Emergency drill tests procedures in active shooter scenario
PRESQUE ISLE, Maine — An emergency preparedness drill was held Sept. 30, 2014 in Presque Isle to test procedures and protocols, and enhance the community’s ability to respond and recover from an active shooter event.
“We accomplished what we set out to do,” said Daryl Boucher, TAMC director of emergency and critical care services, regarding the complexity and various aspects of the exercise, which involved an active shooter scenario at TAMC’s North Street Healthcare facility. Boucher led a team of hospital and emergency personnel who planned the logistics of this event.
“None of us ever want to see a real-life situation like the one that was tested in today’s emergency preparedness drill. However, it is exercises such as these that ensure first-responders and emergency medical personnel are as prepared as they can be,” said TAMC President and CEO Sylvia Getman.
The drill was a joint exercise of TAMC, the city of Presque Isle, the EMHS Center for Emergency Preparedness, the Northeastern Maine Regional Resource Center, and several local and regional first-responders.
“Today’s active shooter drill was a great opportunity for our department and the entire public safety community to experience a scenario that brings to light what we are taught to do in our training. Our officers responded as a group, as they are taught. Overall, we feel this exercise has been of great benefit,” said Presque Isle Police Chief Matt Irwin.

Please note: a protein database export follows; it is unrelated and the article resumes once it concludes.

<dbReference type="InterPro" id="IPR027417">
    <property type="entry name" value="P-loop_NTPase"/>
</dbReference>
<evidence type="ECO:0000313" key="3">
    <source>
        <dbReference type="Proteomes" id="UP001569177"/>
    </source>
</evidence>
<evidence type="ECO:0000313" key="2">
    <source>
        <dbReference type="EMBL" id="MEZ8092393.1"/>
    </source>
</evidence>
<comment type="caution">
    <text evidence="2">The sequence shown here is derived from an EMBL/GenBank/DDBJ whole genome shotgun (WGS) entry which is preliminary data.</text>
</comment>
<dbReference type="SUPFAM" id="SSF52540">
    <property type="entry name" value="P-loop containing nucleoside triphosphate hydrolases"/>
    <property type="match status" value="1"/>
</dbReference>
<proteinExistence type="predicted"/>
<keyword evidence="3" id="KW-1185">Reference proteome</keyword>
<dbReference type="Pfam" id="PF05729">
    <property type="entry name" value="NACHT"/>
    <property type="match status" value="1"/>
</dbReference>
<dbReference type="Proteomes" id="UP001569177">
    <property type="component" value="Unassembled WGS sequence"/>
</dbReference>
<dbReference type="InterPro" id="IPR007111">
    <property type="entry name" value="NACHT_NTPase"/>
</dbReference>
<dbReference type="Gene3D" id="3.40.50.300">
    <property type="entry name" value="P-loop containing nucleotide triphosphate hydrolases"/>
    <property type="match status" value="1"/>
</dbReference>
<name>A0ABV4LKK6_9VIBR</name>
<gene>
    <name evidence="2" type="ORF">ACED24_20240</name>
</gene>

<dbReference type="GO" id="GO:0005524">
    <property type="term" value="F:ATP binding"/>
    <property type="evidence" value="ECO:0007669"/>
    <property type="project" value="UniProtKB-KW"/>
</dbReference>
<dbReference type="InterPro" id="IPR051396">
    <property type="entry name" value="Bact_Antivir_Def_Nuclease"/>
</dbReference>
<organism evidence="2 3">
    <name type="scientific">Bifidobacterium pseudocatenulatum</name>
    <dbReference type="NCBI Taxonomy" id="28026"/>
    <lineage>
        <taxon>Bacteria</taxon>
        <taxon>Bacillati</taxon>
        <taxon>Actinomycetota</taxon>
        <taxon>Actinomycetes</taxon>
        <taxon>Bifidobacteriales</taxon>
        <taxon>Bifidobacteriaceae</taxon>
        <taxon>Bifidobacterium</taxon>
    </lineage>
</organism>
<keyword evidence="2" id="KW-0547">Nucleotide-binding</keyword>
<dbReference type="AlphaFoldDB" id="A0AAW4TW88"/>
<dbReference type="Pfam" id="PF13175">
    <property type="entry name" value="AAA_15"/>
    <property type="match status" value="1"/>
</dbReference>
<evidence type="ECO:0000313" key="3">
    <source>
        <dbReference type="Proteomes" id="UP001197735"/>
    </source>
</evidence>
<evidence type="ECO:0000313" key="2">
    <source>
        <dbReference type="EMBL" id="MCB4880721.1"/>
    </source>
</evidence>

According to Boucher, this activity was intended to test staff response, hospital capacity, and overall interaction between TAMC and fire, police, security and EMS responders.
“We learned that we are doing several things really well, and perhaps more importantly, we learned what areas need improvement,” he said. While some of those lessons came from the hands-on activities of the morning, others were gleaned from the planning meetings held over the last year.
In addition to testing processes and procedures, the drill had the added benefit of facilitating employee education leading into the event.
“We have been able to educate the staff about the risk of violence in health care. That education will now continue with the lessons learned today,” said Boucher. “This increased awareness is critically important in making sure our work place is as safe as possible.”